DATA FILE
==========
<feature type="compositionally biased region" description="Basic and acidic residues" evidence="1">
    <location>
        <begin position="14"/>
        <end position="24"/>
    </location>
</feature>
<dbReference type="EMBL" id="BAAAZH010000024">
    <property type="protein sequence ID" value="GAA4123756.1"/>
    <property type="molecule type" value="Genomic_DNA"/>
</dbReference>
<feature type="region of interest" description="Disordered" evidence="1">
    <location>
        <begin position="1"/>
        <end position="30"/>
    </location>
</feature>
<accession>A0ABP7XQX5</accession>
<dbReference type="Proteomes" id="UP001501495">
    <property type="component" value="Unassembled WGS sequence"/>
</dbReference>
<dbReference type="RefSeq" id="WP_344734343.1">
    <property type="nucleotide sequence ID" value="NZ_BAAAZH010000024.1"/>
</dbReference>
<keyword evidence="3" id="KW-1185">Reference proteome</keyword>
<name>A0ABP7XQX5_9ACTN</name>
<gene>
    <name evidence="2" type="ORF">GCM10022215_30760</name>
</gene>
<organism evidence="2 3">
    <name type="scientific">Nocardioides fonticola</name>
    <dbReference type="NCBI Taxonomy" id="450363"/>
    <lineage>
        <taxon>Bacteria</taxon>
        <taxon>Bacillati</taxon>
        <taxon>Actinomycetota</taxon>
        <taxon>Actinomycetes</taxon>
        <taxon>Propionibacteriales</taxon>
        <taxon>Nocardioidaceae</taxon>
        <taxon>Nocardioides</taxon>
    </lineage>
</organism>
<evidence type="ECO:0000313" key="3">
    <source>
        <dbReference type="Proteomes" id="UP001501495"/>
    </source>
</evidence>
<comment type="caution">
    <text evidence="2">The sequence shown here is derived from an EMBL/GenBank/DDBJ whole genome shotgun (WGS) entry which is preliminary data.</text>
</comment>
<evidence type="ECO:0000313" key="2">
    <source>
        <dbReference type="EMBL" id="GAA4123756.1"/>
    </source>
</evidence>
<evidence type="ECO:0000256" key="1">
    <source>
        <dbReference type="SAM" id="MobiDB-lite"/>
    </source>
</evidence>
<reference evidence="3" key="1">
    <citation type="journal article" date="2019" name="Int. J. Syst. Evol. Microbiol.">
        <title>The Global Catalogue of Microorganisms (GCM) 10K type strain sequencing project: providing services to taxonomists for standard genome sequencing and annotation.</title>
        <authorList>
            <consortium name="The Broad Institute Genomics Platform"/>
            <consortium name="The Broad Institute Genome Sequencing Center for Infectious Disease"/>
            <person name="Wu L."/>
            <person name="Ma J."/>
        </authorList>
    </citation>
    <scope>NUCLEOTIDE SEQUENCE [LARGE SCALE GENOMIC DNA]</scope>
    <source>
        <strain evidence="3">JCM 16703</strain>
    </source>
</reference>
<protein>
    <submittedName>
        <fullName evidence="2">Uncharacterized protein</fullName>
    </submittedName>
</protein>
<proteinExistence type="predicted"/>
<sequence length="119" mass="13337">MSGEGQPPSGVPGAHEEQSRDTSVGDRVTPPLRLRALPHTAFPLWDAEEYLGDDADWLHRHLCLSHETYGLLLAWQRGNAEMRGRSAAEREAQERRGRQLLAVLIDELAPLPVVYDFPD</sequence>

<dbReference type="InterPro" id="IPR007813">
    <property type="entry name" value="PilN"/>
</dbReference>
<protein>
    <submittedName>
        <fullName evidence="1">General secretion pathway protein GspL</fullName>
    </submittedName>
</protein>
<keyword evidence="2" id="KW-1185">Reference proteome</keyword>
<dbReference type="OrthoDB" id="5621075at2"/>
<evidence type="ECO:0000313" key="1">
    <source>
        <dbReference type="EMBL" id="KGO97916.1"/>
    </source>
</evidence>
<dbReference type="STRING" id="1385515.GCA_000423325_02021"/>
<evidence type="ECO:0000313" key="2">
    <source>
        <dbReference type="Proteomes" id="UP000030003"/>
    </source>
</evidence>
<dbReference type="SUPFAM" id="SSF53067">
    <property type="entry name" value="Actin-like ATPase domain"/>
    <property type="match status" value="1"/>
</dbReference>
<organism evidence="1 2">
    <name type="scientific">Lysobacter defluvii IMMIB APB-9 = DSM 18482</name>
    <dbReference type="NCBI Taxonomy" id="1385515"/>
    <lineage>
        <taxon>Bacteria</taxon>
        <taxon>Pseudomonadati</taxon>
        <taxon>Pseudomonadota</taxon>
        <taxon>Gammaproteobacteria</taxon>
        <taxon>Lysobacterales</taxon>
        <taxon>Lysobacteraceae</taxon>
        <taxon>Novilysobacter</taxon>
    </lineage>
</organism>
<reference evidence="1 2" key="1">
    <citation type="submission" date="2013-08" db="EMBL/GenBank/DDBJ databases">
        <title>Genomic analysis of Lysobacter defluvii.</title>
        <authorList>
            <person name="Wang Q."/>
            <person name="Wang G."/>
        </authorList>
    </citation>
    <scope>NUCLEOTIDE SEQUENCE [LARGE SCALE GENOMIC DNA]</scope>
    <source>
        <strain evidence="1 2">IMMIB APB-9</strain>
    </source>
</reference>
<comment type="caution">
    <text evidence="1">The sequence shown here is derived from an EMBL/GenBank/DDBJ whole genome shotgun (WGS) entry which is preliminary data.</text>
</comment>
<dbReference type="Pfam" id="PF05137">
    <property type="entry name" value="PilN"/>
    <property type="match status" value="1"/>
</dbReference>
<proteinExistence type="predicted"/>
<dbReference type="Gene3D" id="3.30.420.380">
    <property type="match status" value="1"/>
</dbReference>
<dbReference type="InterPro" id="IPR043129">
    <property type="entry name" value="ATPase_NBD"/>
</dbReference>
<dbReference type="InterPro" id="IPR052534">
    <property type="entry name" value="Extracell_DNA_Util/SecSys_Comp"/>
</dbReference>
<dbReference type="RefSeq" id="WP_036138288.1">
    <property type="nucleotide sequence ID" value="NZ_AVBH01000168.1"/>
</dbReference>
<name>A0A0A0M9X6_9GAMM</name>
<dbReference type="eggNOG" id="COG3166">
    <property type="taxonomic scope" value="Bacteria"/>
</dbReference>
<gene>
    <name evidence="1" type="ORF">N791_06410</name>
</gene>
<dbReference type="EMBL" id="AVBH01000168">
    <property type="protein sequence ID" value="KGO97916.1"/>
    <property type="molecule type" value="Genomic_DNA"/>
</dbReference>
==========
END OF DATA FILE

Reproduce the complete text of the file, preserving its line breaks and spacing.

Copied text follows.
<feature type="compositionally biased region" description="Basic and acidic residues" evidence="1">
    <location>
        <begin position="14"/>
        <end position="24"/>
    </location>
</feature>
<dbReference type="EMBL" id="BAAAZH010000024">
    <property type="protein sequence ID" value="GAA4123756.1"/>
    <property type="molecule type" value="Genomic_DNA"/>
</dbReference>
<feature type="region of interest" description="Disordered" evidence="1">
    <location>
        <begin position="1"/>
        <end position="30"/>
    </location>
</feature>
<accession>A0ABP7XQX5</accession>
<dbReference type="Proteomes" id="UP001501495">
    <property type="component" value="Unassembled WGS sequence"/>
</dbReference>
<dbReference type="RefSeq" id="WP_344734343.1">
    <property type="nucleotide sequence ID" value="NZ_BAAAZH010000024.1"/>
</dbReference>
<keyword evidence="3" id="KW-1185">Reference proteome</keyword>
<name>A0ABP7XQX5_9ACTN</name>
<gene>
    <name evidence="2" type="ORF">GCM10022215_30760</name>
</gene>
<organism evidence="2 3">
    <name type="scientific">Nocardioides fonticola</name>
    <dbReference type="NCBI Taxonomy" id="450363"/>
    <lineage>
        <taxon>Bacteria</taxon>
        <taxon>Bacillati</taxon>
        <taxon>Actinomycetota</taxon>
        <taxon>Actinomycetes</taxon>
        <taxon>Propionibacteriales</taxon>
        <taxon>Nocardioidaceae</taxon>
        <taxon>Nocardioides</taxon>
    </lineage>
</organism>
<evidence type="ECO:0000313" key="3">
    <source>
        <dbReference type="Proteomes" id="UP001501495"/>
    </source>
</evidence>
<comment type="caution">
    <text evidence="2">The sequence shown here is derived from an EMBL/GenBank/DDBJ whole genome shotgun (WGS) entry which is preliminary data.</text>
</comment>
<evidence type="ECO:0000313" key="2">
    <source>
        <dbReference type="EMBL" id="GAA4123756.1"/>
    </source>
</evidence>
<evidence type="ECO:0000256" key="1">
    <source>
        <dbReference type="SAM" id="MobiDB-lite"/>
    </source>
</evidence>
<reference evidence="3" key="1">
    <citation type="journal article" date="2019" name="Int. J. Syst. Evol. Microbiol.">
        <title>The Global Catalogue of Microorganisms (GCM) 10K type strain sequencing project: providing services to taxonomists for standard genome sequencing and annotation.</title>
        <authorList>
            <consortium name="The Broad Institute Genomics Platform"/>
            <consortium name="The Broad Institute Genome Sequencing Center for Infectious Disease"/>
            <person name="Wu L."/>
            <person name="Ma J."/>
        </authorList>
    </citation>
    <scope>NUCLEOTIDE SEQUENCE [LARGE SCALE GENOMIC DNA]</scope>
    <source>
        <strain evidence="3">JCM 16703</strain>
    </source>
</reference>
<protein>
    <submittedName>
        <fullName evidence="2">Uncharacterized protein</fullName>
    </submittedName>
</protein>
<proteinExistence type="predicted"/>
<sequence length="119" mass="13337">MSGEGQPPSGVPGAHEEQSRDTSVGDRVTPPLRLRALPHTAFPLWDAEEYLGDDADWLHRHLCLSHETYGLLLAWQRGNAEMRGRSAAEREAQERRGRQLLAVLIDELAPLPVVYDFPD</sequence>

<dbReference type="InterPro" id="IPR007813">
    <property type="entry name" value="PilN"/>
</dbReference>
<protein>
    <submittedName>
        <fullName evidence="1">General secretion pathway protein GspL</fullName>
    </submittedName>
</protein>
<keyword evidence="2" id="KW-1185">Reference proteome</keyword>
<dbReference type="OrthoDB" id="5621075at2"/>
<evidence type="ECO:0000313" key="1">
    <source>
        <dbReference type="EMBL" id="KGO97916.1"/>
    </source>
</evidence>
<dbReference type="STRING" id="1385515.GCA_000423325_02021"/>
<evidence type="ECO:0000313" key="2">
    <source>
        <dbReference type="Proteomes" id="UP000030003"/>
    </source>
</evidence>
<dbReference type="SUPFAM" id="SSF53067">
    <property type="entry name" value="Actin-like ATPase domain"/>
    <property type="match status" value="1"/>
</dbReference>
<organism evidence="1 2">
    <name type="scientific">Lysobacter defluvii IMMIB APB-9 = DSM 18482</name>
    <dbReference type="NCBI Taxonomy" id="1385515"/>
    <lineage>
        <taxon>Bacteria</taxon>
        <taxon>Pseudomonadati</taxon>
        <taxon>Pseudomonadota</taxon>
        <taxon>Gammaproteobacteria</taxon>
        <taxon>Lysobacterales</taxon>
        <taxon>Lysobacteraceae</taxon>
        <taxon>Novilysobacter</taxon>
    </lineage>
</organism>
<reference evidence="1 2" key="1">
    <citation type="submission" date="2013-08" db="EMBL/GenBank/DDBJ databases">
        <title>Genomic analysis of Lysobacter defluvii.</title>
        <authorList>
            <person name="Wang Q."/>
            <person name="Wang G."/>
        </authorList>
    </citation>
    <scope>NUCLEOTIDE SEQUENCE [LARGE SCALE GENOMIC DNA]</scope>
    <source>
        <strain evidence="1 2">IMMIB APB-9</strain>
    </source>
</reference>
<comment type="caution">
    <text evidence="1">The sequence shown here is derived from an EMBL/GenBank/DDBJ whole genome shotgun (WGS) entry which is preliminary data.</text>
</comment>
<dbReference type="Pfam" id="PF05137">
    <property type="entry name" value="PilN"/>
    <property type="match status" value="1"/>
</dbReference>
<proteinExistence type="predicted"/>
<dbReference type="Gene3D" id="3.30.420.380">
    <property type="match status" value="1"/>
</dbReference>
<dbReference type="InterPro" id="IPR043129">
    <property type="entry name" value="ATPase_NBD"/>
</dbReference>
<dbReference type="InterPro" id="IPR052534">
    <property type="entry name" value="Extracell_DNA_Util/SecSys_Comp"/>
</dbReference>
<dbReference type="RefSeq" id="WP_036138288.1">
    <property type="nucleotide sequence ID" value="NZ_AVBH01000168.1"/>
</dbReference>
<name>A0A0A0M9X6_9GAMM</name>
<dbReference type="eggNOG" id="COG3166">
    <property type="taxonomic scope" value="Bacteria"/>
</dbReference>
<gene>
    <name evidence="1" type="ORF">N791_06410</name>
</gene>
<dbReference type="EMBL" id="AVBH01000168">
    <property type="protein sequence ID" value="KGO97916.1"/>
    <property type="molecule type" value="Genomic_DNA"/>
</dbReference>